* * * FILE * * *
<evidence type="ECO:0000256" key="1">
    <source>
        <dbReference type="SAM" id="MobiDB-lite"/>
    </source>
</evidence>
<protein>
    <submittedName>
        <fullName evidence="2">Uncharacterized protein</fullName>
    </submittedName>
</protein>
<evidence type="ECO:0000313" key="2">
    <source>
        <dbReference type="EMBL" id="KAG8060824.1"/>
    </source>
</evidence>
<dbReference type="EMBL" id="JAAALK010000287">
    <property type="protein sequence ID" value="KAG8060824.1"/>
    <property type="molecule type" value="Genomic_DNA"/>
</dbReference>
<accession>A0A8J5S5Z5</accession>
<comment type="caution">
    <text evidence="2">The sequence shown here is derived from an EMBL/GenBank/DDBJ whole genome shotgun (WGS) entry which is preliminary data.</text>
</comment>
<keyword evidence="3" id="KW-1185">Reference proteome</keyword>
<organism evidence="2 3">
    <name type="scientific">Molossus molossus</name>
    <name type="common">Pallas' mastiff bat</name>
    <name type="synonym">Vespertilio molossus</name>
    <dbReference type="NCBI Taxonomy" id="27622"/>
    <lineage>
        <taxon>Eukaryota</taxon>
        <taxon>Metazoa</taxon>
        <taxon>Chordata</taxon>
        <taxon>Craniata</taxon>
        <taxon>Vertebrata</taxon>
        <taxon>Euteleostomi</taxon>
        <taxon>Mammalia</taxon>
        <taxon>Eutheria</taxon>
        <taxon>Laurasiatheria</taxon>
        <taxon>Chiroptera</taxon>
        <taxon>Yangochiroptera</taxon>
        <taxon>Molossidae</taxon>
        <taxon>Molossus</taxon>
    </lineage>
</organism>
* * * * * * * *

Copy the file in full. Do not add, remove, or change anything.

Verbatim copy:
<evidence type="ECO:0000256" key="1">
    <source>
        <dbReference type="SAM" id="MobiDB-lite"/>
    </source>
</evidence>
<protein>
    <submittedName>
        <fullName evidence="2">Uncharacterized protein</fullName>
    </submittedName>
</protein>
<evidence type="ECO:0000313" key="2">
    <source>
        <dbReference type="EMBL" id="KAG8060824.1"/>
    </source>
</evidence>
<dbReference type="EMBL" id="JAAALK010000287">
    <property type="protein sequence ID" value="KAG8060824.1"/>
    <property type="molecule type" value="Genomic_DNA"/>
</dbReference>
<accession>A0A8J5S5Z5</accession>
<comment type="caution">
    <text evidence="2">The sequence shown here is derived from an EMBL/GenBank/DDBJ whole genome shotgun (WGS) entry which is preliminary data.</text>
</comment>
<keyword evidence="3" id="KW-1185">Reference proteome</keyword>
<organism evidence="2 3">
    <name type="scientific">Molossus molossus</name>
    <name type="common">Pallas' mastiff bat</name>
    <name type="synonym">Vespertilio molossus</name>
    <dbReference type="NCBI Taxonomy" id="27622"/>
    <lineage>
        <taxon>Eukaryota</taxon>
        <taxon>Metazoa</taxon>
        <taxon>Chordata</taxon>
        <taxon>Craniata</taxon>
        <taxon>Vertebrata</taxon>
        <taxon>Euteleostomi</taxon>
        <taxon>Mammalia</taxon>
        <taxon>Eutheria</taxon>
        <taxon>Laurasiatheria</taxon>
        <taxon>Chiroptera</taxon>
        <taxon>Yangochiroptera</taxon>
        <taxon>Molossidae</taxon>
        <taxon>Molossus</taxon>
    </lineage>
</organism>